LAKE WYLIE -- For George Medler, Saturday's annual holiday boat parade is more than just a floating, incandescent spectacle. It's an annual indication of yet another Christmas arrived.
"We sort of get cranked up about this," Medler said. "To me, this is the start of the Christmas season. I don't like Christmas to start in October."
Medler takes the signature Lake Wylie event seriously.
"The decorating committee will be here in a minute," Medler said Wednesday, waiting patiently atop his 36-foot Wellcraft docked at Catawba Yacht Club.
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The "committee" is made up of Medler's daughter Jane, friend Holly Graber and his boat's namesake, granddaughter Lindsay. Between trips to the store for lights, the group spent an afternoon adorning Miss Lindsay III with two illuminated trees on the bow, a blow up Santa, strands of icicle lights, candy canes, reindeer and an inflatable snowman that makes the boat larger than its dock.
"We go through this every year," Medler said.
What separates his boat from the darkened night is the 18-foot blue cross on the bow. That decoration goes up first, followed by other arrangements such as large icicles in the cabin.
"We have to have those inside so you can bash your head into them," Medler said. "They're very nice."
Medler and his committee should have decorating down to an art, or at least a science. When he began decorating his boat for the annual parade, Lindsay was 6 years old. This year, Medler said, the high school freshman may bring her boyfriend aboard.
"He's not my boyfriend," replied Lindsay.
What shines through the annual decoration of Medler's vessel is how homelike it is. After all, several of his Catawba Yacht Club neighbors actually live on their boats as permanent residents and Medler might spend a week or more at a time on his boat, often with his granddaughter during the summer. At Christmas, the boat undergoes the same changes any home might.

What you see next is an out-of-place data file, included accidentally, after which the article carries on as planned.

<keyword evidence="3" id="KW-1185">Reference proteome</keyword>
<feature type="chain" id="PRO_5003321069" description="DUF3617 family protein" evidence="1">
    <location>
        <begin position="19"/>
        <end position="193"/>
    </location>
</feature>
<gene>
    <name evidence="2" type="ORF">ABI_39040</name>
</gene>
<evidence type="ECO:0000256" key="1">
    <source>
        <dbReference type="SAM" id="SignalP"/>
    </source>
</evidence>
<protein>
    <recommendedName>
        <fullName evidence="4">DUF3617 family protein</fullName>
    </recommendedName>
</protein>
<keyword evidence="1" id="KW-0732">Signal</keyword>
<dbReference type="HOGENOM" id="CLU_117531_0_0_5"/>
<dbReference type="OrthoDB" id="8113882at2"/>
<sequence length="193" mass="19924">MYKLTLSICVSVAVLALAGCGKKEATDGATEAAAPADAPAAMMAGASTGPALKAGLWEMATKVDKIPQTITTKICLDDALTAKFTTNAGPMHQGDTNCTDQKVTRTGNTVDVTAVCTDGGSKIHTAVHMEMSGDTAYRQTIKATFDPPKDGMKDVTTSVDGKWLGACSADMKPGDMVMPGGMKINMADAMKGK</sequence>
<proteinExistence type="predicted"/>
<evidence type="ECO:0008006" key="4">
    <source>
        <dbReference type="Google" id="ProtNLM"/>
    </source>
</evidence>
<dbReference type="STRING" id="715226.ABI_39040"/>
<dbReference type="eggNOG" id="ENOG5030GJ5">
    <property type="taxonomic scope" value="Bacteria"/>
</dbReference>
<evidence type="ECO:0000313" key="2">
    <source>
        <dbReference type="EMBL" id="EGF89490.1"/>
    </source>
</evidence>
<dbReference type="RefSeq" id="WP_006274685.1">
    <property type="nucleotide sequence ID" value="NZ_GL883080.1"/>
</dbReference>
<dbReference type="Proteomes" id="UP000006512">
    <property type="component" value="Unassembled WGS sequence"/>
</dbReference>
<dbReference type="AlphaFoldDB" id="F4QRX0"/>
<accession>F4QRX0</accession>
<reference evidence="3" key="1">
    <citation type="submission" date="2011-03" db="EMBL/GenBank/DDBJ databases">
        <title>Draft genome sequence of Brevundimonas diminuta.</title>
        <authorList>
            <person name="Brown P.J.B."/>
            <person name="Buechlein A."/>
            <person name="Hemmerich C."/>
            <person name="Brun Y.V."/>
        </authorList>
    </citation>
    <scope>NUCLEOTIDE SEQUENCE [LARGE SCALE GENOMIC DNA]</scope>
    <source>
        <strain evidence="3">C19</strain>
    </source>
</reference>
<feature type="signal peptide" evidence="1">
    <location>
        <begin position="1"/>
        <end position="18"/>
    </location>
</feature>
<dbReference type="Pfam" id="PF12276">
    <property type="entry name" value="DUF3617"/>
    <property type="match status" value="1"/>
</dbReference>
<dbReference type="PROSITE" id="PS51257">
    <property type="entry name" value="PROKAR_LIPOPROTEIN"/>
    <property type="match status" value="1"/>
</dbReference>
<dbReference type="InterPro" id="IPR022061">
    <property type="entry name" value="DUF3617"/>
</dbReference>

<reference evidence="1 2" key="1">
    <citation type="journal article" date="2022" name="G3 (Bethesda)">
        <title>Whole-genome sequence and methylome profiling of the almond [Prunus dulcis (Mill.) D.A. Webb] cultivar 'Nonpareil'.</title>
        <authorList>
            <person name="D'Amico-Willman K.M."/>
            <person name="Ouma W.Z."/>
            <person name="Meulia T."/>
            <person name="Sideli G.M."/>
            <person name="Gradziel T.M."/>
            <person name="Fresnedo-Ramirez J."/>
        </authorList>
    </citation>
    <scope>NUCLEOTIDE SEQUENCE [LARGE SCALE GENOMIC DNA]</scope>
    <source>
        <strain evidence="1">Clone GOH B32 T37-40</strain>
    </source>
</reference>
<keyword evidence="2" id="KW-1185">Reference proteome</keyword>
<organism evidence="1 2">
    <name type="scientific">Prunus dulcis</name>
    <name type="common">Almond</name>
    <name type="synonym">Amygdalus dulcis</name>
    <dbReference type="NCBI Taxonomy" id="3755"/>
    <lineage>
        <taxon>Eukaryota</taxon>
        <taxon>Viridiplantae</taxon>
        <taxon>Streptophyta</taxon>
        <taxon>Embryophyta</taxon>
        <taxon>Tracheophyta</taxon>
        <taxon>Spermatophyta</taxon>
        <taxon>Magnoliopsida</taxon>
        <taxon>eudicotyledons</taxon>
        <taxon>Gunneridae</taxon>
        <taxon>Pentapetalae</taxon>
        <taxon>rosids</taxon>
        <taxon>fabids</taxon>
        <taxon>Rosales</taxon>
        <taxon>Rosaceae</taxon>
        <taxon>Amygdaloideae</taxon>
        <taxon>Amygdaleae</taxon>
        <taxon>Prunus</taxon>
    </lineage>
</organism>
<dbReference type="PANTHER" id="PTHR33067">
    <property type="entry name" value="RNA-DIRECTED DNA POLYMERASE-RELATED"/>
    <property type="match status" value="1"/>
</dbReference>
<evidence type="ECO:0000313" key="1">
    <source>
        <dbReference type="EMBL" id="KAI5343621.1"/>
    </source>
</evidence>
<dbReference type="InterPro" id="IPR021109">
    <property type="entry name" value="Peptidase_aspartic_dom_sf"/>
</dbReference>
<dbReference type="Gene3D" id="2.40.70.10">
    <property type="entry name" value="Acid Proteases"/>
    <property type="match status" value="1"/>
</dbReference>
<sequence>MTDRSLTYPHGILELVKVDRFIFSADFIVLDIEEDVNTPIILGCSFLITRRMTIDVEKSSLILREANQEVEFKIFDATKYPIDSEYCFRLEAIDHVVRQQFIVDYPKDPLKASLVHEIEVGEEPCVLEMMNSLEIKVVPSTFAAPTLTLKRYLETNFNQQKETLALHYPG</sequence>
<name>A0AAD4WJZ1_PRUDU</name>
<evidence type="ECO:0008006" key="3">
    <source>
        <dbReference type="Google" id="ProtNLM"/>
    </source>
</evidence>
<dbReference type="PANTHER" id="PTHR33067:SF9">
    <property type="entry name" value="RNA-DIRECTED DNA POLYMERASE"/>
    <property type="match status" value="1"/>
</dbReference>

Jane talks with her father about whether to buy new icicle lights or use the old tangled ones. Lindsay plugs in a tree from below deck and calls out to see if it works. The family reminisces about Christmas parades past, like when they had to redo the reindeer to make them fly toward the lake and not into the boat, or the first year when the lofty decorations caused Miss Lindsay III to hit Buster Boyd Bridge.
"I went back and had to do some surgery," Medler said.
As they begin, the holiday decorations seem more tedious than traditional, more work than wonder.
"Right now it doesn't look like we know what we're doing," Lindsay said.
Yet as dusk falls on the water, the decorations take shape, creating a glowing reflection atop the lake.
On Saturday, 13 people will celebrate Christmas atop Miss Lindsay III. Like any family gathering for the holidays, Medler will think of loved ones not there,and also will be thankful for everyone joining him.
"We're doing this to start the Christmas season," Medler said. "It's one more way to get all the people together."
The boat parade, sponsored every year by the Lake Wylie Chamber of Commerce, typically features about 20 entries depending on weather. In this 20th year of the parade, event organizers are hoping for a strong showing since the parade had to be cancelled last year because of the drought.
WANT TO GO?
The 2008 Lights on the Lake Holiday Boat Parade begins at 6:30 p.m. Saturday at T-Bones on the Lake. The boats will travel across the lake to RiverPointe, then to Copperhead Island before circling back toward the marinas on the west side and going under Buster Boyd Bridge. It proceeds to Camp Thunderbird and the entrance to River Hills Marina before circling back by the Red Fez Club. Registration by today costs $20, or late or day-of registration costs $25. For more information, call 803-831-2827.